We regularly advise businesses, individuals, directors, employees, professional advisors etc. from a broad spectrum of sectors on the essentials of dealing with investigations by enforcement agencies, whether they be brought by the Driver and Vehicle Standards Agency (DVSA), Health and Safety Executive (HSE) or even the Police.
A central part of our advice usually focuses on rights and processes in a formal interview under caution, and on the possible criminal implications. However, an individual’s conduct with the enforcement staff themselves can have significant vocational or professional implications, notwithstanding the possible absence of any criminal offences.
For example, roadside stops undertaken by the DVSA are common place in the transport industry. Keeping a cool head as an operator and/or driver is imperative in keeping out of the scrutiny of the Traffic Commissioners. Commercial Motor magazine has recently reported the cases of two operator/drivers who were removed from the industry for lengthy periods in both their driver and operator capacities, for abusive and aggressive behaviour towards DVSA examiners. The actions included refusing access to records, tearing up a prohibition notice, and volatile and intimidating behaviour. The message from the Traffic Commissioners is that this type of behaviour will not be tolerated and the appropriate punishments will be handed down.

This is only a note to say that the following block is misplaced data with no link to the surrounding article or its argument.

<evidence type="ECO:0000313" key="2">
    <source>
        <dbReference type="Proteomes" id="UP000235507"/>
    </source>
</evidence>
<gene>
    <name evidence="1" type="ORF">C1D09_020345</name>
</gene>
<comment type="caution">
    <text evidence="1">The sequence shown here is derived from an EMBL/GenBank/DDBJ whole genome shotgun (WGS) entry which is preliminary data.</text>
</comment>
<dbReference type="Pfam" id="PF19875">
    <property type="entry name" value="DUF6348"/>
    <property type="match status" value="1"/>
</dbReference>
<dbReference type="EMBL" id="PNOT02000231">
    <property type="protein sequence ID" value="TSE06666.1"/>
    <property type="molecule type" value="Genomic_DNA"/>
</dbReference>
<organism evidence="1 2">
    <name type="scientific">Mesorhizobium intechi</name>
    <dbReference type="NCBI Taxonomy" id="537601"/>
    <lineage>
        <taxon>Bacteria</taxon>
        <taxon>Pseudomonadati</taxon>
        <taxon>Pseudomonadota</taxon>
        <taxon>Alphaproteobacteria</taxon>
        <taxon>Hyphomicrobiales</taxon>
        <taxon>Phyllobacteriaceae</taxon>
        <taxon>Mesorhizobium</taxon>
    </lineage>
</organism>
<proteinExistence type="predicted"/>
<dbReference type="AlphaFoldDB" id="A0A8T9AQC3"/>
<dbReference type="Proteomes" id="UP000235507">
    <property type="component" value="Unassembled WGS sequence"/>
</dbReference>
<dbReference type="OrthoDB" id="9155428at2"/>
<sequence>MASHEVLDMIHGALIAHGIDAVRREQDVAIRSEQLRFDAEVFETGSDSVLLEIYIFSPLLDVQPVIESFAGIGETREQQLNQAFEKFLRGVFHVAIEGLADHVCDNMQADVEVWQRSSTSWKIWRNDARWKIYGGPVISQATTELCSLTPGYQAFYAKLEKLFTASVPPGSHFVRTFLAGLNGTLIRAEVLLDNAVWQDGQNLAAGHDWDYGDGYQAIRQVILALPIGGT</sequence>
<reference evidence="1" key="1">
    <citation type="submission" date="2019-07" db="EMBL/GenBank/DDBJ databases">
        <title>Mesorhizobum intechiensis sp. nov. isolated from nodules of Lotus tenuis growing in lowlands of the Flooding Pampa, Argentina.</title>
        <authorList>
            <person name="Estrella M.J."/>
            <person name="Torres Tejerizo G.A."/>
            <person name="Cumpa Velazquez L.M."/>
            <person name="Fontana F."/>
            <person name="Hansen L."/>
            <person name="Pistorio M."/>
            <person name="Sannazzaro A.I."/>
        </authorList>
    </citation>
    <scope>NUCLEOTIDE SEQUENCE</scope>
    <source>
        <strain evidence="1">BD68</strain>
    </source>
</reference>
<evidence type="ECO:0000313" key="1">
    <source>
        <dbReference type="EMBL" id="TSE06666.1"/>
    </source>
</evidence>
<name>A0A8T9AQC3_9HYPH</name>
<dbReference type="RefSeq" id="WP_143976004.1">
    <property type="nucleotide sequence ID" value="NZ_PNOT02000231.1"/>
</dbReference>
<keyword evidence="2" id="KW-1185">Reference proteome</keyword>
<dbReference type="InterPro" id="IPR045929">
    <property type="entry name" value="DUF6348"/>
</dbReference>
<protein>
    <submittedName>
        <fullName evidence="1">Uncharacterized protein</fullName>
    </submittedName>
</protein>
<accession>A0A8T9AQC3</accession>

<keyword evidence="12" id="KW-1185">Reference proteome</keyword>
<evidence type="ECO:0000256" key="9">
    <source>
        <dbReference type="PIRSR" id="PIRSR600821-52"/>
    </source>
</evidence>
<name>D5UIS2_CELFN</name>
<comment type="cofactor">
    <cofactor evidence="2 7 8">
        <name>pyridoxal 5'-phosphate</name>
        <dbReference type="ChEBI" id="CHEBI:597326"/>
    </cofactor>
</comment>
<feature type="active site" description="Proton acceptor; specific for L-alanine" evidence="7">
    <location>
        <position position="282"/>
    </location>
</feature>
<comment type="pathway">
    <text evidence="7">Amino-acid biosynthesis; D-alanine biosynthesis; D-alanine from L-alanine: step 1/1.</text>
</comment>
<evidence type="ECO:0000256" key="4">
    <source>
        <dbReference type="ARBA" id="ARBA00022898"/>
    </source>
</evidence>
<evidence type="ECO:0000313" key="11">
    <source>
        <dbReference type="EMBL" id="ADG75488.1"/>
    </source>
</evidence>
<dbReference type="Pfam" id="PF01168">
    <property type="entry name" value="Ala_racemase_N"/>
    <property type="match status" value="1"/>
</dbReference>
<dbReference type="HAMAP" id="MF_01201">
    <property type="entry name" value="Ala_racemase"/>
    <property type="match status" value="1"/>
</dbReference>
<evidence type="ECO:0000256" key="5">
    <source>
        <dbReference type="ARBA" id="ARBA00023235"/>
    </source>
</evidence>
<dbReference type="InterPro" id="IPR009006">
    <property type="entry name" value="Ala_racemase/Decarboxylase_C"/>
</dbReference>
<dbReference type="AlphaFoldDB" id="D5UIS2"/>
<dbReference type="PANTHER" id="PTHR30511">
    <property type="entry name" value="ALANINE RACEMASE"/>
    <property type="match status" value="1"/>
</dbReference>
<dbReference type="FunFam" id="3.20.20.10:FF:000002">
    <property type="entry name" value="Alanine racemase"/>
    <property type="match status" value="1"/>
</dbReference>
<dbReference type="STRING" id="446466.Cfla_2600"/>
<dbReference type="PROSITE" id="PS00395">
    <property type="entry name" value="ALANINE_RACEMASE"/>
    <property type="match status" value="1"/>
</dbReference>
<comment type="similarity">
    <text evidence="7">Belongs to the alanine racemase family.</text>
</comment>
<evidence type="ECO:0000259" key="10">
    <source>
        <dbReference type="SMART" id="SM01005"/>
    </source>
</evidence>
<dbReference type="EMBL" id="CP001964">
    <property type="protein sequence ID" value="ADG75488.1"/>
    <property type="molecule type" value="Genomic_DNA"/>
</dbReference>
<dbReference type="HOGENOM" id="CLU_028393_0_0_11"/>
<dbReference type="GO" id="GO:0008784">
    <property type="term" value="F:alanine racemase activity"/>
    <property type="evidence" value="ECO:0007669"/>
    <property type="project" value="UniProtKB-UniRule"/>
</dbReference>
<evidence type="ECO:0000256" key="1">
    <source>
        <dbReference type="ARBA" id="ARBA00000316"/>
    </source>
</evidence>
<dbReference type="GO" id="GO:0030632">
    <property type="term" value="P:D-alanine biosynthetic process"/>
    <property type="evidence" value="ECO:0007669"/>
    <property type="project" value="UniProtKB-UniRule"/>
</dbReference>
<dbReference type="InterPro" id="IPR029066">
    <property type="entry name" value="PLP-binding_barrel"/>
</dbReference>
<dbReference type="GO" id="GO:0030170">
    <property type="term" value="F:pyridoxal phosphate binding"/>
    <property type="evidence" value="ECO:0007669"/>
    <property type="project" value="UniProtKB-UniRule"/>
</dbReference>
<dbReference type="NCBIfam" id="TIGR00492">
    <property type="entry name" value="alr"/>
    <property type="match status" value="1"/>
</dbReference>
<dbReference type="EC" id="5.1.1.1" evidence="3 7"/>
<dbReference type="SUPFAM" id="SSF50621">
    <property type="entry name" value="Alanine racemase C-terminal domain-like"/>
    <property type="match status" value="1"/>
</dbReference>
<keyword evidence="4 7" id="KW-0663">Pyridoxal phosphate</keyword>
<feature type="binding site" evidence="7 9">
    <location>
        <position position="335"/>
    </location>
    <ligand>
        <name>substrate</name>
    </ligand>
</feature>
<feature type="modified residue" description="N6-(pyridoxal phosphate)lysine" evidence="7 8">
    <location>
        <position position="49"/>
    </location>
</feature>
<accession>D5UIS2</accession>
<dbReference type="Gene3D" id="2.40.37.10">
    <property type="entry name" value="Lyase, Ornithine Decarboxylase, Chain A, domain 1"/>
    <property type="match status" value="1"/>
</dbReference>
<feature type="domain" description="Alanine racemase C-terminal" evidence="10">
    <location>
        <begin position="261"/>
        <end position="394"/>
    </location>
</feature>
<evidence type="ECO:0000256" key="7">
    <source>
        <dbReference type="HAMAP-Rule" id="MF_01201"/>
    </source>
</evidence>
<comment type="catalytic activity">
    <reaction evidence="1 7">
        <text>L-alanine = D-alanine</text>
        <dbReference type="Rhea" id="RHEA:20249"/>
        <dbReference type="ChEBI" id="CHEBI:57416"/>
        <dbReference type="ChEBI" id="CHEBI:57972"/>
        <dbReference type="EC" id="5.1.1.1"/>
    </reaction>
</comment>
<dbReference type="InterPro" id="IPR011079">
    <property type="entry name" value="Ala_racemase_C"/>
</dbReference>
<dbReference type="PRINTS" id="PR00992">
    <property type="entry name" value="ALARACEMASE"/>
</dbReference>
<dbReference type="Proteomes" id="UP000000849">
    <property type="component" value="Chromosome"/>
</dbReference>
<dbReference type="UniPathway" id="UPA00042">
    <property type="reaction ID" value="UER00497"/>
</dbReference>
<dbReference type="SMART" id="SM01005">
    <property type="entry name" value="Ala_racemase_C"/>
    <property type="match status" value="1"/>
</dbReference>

We understand the concerns some operators and businesses must have in light of the well documented driver shortage, and over the uncertainty caused by Brexit. A loyal and trustworthy workforce is invaluable, but it is the role of the Transport Managers and Company Directors to ensure that compliance is not sacrificed in favour of keeping drivers content.
Those responsible for compliance should ensure sufficient guidance and training is provided to drivers; we would recommend notifying drivers of the above case examples to illustrate the significant consequences. Operators, Directors and Transport Managers should also ensure that sufficient policies are in place to deal with: (1) behaviour, (2) enforcement; and (3) discipline.
As can be seen from the above, it does not take much for things to go wrong and when they do, it is essential that the appropriate action be taken to try to mitigate the situation as far as possible.